TROUBLE-SHOOTING THE SYSTEM
!!!NOTE THAT WE ARE DEALING WITH FUEL HERE. FUEL CAN GO BOOM! TAKE ADEQUATE PRECAUTIONS, OR HAVE AN EXPERIENCED MECHANIC DEAL WITH YOUR FUEL SYSTEM PROBLEMS. !!!
Sucking on the vacuum lines can tell you whether the vacuum function is working. Petcocks can also start to leak. You can try disassembling, cleaning and reassembling. If this doesn’t work rebuild kits are available from K&L Supply Co. (through your dealer, K&L does not sell direct.)
GAS CAPS/VENTING PROBLEMS (’81-’83 MODELS)
If the venting passages in your gas cap are plugged you won’t get far. A typical symptom is: the bike that will run for a while then just quit. Then after a rest it will run again. The breathing problem causes a vacuum buildup which eventually prevents the fuel from dropping/flowing properly. You can try running on a back road with the gas cap ajar (at your own risk!!), and see if the problem goes away. Gas caps can be partially disassembled. Be very very careful if you try this, since there are little springs and balls in there that can get away from you easily, never to be found again. Then some carb cleaner sprayed here and there plus some air, may be able to clear out any blocked passages.
Several cleaning and coating products are available, Kreem being one of them. This is tedious, messy, smelly work, but your tank will be restored. The small lower tanks on later models can get rusty as well and shouldn’t be ignored.
If your carbs flood on the “prime” setting, your float valves are sticking. Tap your carbs a little to see if the problem clears. Otherwise, replace your float valves.
VENTING PROBLEMS ON LATER MODELS
From ’84 on, the bigger Viragos have venting pipes with “rollover valves” in them to prevent fuel from flowing out in the event the bike goes over. Check to see whether your rollover valve is stuck closed. Clean or replace if it is giving trouble. If you suspect that the problem is with your charcoal cannister (California models), just disconnect the breather hose from the cannister, attached a bit of air breather type foam on it with a small plastic tie, and let it breathe into the air.
FUEL WARNING LIGHT/FUEL LEVEL SENDER PROBLEMS
Check the bulb, check the fuel sender as per instruction in the Factory Service Manual. (I don’t give specs in my articles). Thanks to our resident electronics guru, Rob Underhill from Australia, who has been advising me on the electrical aspects of Viragos, we now know how fuel senders work. (I once had one out and tried to discover the secret–without success, since there are no moving parts and resistance measurements just didn’t make any sense to me.) Turns out what we have in there is a thermistor. This small electronic component receives 12 volts but won’t pass very much of it through when it is cold –as in constantly bathed in fuel. Once the fuel gets low and it is exposed to air in the tank, the current is sufficient to heat it up and once it gets hot enough, more current passes through it–enough to light the low fuel light. We are working on a source for these thermisters. With a little care and a little solder, this becomes a $4 repair, as opposed to megabucks for a new fuel sender from Yamaha. Update: Rob was able to find one at an outfit called RS Components, Part number 256-102. You can find RS components on the net in the UK. If anyone has luck in the US I’d be pleased to hear about it. NOTE: Progress she is being made. A helpful guy by the name of Neil Iddison has come up with some parts that work. You can contact him him at email@example.com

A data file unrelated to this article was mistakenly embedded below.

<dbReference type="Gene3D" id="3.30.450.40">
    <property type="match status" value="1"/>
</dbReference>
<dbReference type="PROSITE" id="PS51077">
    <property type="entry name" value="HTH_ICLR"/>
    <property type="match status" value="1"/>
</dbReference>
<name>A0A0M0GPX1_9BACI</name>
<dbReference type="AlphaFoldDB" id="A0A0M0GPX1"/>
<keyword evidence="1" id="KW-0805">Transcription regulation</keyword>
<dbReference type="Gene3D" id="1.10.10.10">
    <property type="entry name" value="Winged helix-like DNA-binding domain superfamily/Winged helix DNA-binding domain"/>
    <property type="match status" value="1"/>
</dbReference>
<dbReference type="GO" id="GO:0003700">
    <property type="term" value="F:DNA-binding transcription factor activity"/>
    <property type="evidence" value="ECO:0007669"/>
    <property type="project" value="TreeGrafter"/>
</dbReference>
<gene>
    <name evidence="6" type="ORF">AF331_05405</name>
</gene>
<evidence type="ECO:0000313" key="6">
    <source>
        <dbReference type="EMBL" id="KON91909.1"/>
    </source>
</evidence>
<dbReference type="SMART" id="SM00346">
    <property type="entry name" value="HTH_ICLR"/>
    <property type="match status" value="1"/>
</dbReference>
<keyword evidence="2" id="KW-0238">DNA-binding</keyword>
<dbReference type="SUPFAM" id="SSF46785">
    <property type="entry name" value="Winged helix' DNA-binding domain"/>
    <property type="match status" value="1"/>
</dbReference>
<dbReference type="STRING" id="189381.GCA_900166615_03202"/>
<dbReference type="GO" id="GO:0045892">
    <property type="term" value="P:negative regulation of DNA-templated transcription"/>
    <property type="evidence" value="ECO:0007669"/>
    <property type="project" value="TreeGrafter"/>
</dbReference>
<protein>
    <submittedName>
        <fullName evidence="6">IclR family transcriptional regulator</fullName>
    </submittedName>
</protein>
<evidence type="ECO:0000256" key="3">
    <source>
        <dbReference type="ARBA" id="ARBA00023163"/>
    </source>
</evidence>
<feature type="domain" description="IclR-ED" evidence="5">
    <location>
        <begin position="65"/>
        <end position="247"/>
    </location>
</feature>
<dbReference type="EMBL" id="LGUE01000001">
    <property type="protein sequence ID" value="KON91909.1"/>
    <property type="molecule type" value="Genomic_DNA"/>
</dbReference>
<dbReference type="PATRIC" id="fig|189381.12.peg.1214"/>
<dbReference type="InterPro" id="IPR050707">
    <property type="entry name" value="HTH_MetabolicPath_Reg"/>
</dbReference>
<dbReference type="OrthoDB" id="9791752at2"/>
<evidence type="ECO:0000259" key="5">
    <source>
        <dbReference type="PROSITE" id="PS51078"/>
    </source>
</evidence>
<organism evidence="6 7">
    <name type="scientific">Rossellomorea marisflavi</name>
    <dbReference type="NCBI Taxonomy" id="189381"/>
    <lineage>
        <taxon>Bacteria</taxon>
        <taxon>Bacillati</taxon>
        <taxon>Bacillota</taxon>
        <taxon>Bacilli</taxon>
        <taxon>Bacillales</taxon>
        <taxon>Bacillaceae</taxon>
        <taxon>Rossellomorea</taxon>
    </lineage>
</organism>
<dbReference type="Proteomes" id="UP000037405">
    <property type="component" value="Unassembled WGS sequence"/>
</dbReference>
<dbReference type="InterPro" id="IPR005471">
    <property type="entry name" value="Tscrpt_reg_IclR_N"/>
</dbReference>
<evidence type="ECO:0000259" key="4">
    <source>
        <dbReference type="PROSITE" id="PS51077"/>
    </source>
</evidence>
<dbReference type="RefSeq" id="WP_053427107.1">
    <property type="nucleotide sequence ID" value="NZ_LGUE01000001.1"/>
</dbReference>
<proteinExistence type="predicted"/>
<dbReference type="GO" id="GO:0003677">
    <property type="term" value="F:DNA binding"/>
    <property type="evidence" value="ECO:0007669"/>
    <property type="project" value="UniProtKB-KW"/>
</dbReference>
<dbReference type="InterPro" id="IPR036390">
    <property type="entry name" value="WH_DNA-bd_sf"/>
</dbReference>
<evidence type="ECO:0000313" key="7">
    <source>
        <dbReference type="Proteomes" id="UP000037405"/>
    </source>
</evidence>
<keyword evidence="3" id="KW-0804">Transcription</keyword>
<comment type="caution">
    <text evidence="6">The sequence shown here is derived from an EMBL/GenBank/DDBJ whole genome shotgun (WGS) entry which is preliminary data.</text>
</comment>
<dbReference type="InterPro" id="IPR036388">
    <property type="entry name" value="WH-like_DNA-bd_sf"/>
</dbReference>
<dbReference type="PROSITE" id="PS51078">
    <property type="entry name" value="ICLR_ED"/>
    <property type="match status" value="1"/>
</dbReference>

If you suspect fuel pump problems, drain your carbs. The find the hot wire to your fuel pump and give it 12 volts. The pump should operate operate full bore until the float bowls are full and the float valves shut, at which time the pump should stop. If the pump isn’t working strong and continuously in this situation you are probably looking at a new pump. Pumps seldom fail in my experience.
FUEL PUMP CONTROLLER
Drain your carbs. Turn your ignition on and see if you get 5 seconds of action. Run tests given in factory service manual. If you decide the controller is bad, price one and see how badly you want to retain it. If you swoon at the price, here is a solution that I do not recommend to you because if you do it this way you will lose the engine cutoff safety feature, as well as your reserve function.
But anyway, here it is. Find the wire that supplies power to your TCI (igntion). This will be after the main switch AND the engine stop switch. Tap into this wire and run a wire to a horn type relay (Radio Shack sells a good 30 amp, 12 volts relay. Bosch also makes one with a nice connector set-up). Ground the other side of the relay. Then run a wire with an in-line fuse, say 5 amp, directly from the battery through the relay and connect it to the to the hot wire running to the fuel pump.
If you do this here’s how it will work. With both ignition and the engine stop switch on, the fuel pump will be on at all times. Fuel flow will be checked by the float valves only. No five second shut offs when you turn the ignition key on or if the engine quiits (safety feature gone!!) If you know you are going over, try to hit the engine stop switch before you pass out or whatever, otherwise you pump will stay active, and fuel could be lost. You will now have to figure your gas stops on your odometer, and your warning light, which will probably still work. If you know your gas mileage this should not be too hard. But there will be no “running out of gas” feeling to warn you and if you don’t fill up, your pump will keep pumping until the last drop is gone.
Random note on fuel systems: The Viragos covered in this article have gravity feed, or electric fuel pump systems. But the XV 500, and some other Yamaha models have fuel pumps driven by vacuum from the engine. If you have one of these pumps and run out of gas, you may have to run your starter a good long while for these pumps to refill the float bowls. Go easy on that starter system and don’t crank it contiinuously. Or you could possibly pull the fuel lines off from the carbs, and prime the bowls directly.